2 minutes

About Chazona

My name is Chazona Baum. I'm 28, and if you had asked me at 18 if I would end up heading down a full-stack web development path, I might have given you a look.

Published May 8, 2014
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My name is Chazona Baum. I’m 28, and if you had asked me at 18 if I would end up heading down a full-stack web development path, I might have given you a look.

I began primarily as a writer with a fondness for foreign languages. My journey with code started out, like many my age, tinkering with HTML and some very basic CSS. Common knowledge at the time was that while anyone could pick up these languages, if you hadn’t learned a programming language by college, it was too late for you. In fact, a Computer Science degree at my college was well-known to be only possible if you already planned on majoring in CS before orientation. It was also not expected for women (or at least women-identifying folks) to succeed in such a technical field. So I continued to play around with these languages, booting into Linux every day and compiling my own programs, knowing that I would have to figure out a “real job” before long.

And work real jobs, I did. I bounced around all sorts of jobs, from a carhop at a drive-in restaurant, to a receptionist and occasional nurse in a veterinary hospital, to a licensed car insurance agent specializing in helping our military. I’ve worked retail, and I’ve held white-collar jobs, and in every workplace I’ve picked up soft skills that helped me push further and take on more responsibility. I found myself incredibly resilient through struggles, and I was drawn to peoples’ stories and perspectives, which made me skilled at finding common ground.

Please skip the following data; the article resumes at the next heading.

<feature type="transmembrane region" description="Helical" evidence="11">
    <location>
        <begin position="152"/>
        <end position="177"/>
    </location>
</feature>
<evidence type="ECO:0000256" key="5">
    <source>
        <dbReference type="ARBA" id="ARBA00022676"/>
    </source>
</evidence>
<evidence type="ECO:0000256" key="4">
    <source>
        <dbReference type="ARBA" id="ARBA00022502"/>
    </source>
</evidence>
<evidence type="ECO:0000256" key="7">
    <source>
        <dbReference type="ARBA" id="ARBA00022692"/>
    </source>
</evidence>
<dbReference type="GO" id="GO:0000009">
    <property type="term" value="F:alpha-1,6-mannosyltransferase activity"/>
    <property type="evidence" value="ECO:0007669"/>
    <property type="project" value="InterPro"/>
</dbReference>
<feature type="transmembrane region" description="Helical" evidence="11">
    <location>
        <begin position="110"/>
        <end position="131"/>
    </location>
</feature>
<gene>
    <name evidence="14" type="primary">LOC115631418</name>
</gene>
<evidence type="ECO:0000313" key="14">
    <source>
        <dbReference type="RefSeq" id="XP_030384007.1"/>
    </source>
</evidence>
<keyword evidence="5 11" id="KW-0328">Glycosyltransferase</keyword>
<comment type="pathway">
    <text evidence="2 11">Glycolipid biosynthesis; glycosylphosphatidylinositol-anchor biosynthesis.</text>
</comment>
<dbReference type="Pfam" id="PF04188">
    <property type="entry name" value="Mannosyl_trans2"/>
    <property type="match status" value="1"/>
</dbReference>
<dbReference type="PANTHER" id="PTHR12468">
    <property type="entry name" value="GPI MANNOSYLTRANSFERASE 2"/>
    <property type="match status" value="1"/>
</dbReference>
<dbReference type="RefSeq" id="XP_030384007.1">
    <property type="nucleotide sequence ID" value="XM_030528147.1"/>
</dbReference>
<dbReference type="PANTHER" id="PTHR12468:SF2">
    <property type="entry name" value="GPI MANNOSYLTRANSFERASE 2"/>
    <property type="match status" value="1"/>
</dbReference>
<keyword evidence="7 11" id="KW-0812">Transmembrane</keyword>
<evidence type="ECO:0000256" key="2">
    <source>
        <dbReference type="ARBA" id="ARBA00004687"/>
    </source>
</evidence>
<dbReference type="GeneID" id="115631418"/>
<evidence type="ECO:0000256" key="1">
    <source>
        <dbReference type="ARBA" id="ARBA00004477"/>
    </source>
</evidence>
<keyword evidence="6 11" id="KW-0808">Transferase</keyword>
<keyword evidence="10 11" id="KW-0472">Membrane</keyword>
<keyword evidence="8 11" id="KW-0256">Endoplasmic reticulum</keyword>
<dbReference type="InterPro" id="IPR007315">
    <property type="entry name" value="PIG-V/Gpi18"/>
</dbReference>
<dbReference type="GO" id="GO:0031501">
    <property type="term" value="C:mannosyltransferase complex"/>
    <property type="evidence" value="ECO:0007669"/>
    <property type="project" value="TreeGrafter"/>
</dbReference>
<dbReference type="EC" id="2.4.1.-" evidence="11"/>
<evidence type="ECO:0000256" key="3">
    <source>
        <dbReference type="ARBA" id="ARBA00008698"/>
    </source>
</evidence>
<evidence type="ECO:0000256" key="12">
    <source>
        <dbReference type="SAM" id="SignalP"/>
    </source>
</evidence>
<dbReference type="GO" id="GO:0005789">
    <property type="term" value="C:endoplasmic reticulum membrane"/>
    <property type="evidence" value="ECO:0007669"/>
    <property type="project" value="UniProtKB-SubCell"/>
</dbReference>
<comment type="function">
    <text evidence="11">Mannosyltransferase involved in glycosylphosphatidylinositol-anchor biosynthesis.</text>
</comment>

But as I went from job to job and began having kids, my heart always seemed to return to code. As I saw the rise of blogs, I looked longingly at books on PHP and MySQL and wondered why the expectation for women was simply to make the content or perhaps a WordPress template or two. When I went to work for a large insurance company, I asked about possible routes to their IT department. I kept getting drawn back in.

It wasn’t until my husband’s relocation wrenched me away from a job I enjoyed and left me largely responsible for our children all day that my search for a valuable skill encouraged me to go for it. It was clear that returning to college was not a likely scenario, but I found resources and for the first time a welcoming tech community through Free Code Camp. As an eternal autodidact, their method of teaching you to teach yourself resonated with me, and for once it didn’t seem quite like the young white men’s club tech had been.

Shortly after I began my study of full-stack JavaScript, I found that my county lacked local coding groups. Encouraged by Free Code Camp’s local campfires, I formed a group myself in my community. Almost immediately, Midlothian Code began growing, with a diverse group of adults either learning to code for the first time, or modernizing existing skill sets.

While I don’t know how long it will take me to earn a respectable income from my code, my journey just keeps getting better!